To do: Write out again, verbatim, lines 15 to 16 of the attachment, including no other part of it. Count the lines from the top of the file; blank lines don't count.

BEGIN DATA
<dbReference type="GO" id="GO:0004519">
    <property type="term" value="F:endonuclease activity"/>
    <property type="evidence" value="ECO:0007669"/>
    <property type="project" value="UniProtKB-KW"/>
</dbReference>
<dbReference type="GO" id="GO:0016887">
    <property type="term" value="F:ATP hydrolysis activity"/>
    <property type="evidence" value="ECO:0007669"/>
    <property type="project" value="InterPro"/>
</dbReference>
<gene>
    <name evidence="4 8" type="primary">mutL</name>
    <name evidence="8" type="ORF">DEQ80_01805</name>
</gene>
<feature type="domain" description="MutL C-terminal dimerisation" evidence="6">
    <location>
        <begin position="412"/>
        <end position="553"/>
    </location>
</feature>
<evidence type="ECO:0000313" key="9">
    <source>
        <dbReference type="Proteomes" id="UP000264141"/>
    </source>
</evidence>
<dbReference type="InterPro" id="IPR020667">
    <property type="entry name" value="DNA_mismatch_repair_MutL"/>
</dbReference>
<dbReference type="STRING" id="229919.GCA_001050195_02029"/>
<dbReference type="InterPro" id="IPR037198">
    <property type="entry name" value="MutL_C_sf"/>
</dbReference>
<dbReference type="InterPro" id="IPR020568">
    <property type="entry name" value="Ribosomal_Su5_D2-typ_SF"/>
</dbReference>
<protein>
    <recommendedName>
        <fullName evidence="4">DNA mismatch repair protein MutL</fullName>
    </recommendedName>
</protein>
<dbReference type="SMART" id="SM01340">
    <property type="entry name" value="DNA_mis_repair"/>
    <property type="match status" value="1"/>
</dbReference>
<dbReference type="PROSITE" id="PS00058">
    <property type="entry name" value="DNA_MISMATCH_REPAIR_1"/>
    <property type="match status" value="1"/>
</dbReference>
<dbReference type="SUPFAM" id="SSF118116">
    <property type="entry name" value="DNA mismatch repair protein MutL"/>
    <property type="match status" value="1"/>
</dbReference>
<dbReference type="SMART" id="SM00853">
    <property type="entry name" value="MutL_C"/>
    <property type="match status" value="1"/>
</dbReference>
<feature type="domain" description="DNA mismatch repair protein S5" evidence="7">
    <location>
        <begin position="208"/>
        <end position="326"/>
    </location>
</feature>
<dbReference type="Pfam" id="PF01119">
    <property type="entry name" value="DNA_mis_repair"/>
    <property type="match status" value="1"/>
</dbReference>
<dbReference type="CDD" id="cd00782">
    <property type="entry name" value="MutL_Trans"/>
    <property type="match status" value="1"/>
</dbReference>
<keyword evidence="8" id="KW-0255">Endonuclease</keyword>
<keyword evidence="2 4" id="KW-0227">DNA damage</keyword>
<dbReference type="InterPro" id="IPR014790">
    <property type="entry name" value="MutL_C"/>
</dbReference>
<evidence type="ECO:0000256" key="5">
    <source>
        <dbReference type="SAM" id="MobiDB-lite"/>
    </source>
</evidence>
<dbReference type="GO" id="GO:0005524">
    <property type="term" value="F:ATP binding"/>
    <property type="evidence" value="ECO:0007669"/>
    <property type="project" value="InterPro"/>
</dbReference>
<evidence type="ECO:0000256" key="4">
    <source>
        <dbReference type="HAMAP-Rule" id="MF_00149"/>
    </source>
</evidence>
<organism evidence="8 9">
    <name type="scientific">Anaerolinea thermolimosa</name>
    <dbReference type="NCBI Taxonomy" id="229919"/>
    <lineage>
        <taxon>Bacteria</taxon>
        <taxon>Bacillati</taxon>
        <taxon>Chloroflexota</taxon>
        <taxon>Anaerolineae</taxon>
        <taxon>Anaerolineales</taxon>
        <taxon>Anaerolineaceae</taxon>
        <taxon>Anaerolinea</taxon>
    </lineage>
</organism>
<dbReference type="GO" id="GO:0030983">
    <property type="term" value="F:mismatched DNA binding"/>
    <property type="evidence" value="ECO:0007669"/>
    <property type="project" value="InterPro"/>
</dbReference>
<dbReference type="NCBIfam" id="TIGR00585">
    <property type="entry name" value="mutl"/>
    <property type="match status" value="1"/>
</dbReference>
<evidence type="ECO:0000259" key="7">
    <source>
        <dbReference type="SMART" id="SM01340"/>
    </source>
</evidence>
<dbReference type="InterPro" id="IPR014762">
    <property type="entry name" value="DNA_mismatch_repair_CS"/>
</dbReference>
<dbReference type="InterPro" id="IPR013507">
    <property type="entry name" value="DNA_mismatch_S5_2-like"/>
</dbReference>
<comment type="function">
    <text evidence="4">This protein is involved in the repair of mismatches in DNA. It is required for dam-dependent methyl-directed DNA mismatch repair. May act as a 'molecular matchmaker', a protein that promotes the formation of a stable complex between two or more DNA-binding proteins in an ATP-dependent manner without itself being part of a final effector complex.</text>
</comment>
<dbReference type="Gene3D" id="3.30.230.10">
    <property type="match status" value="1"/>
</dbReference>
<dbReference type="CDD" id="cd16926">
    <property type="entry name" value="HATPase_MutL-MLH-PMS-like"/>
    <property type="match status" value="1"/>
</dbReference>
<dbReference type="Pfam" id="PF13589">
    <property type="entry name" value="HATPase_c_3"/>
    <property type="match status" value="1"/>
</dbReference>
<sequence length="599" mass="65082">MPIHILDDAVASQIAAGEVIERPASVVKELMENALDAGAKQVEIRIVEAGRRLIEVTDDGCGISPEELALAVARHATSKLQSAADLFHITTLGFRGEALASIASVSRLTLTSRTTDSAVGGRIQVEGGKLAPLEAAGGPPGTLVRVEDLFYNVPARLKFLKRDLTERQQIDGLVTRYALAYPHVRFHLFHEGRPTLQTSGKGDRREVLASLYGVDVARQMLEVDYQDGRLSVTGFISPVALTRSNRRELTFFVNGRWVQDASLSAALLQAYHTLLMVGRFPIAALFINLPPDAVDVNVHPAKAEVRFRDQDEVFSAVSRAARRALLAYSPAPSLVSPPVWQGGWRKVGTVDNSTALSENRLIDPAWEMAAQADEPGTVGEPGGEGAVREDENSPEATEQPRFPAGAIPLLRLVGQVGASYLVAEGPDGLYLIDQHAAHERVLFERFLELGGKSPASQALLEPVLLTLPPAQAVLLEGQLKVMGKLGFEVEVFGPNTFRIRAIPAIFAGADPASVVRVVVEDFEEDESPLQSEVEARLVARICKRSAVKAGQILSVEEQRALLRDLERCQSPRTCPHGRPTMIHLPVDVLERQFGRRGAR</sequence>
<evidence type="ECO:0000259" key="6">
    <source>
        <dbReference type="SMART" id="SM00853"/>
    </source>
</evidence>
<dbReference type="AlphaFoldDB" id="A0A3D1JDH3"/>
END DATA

<feature type="domain" description="MutL C-terminal dimerisation" evidence="6">
    <location>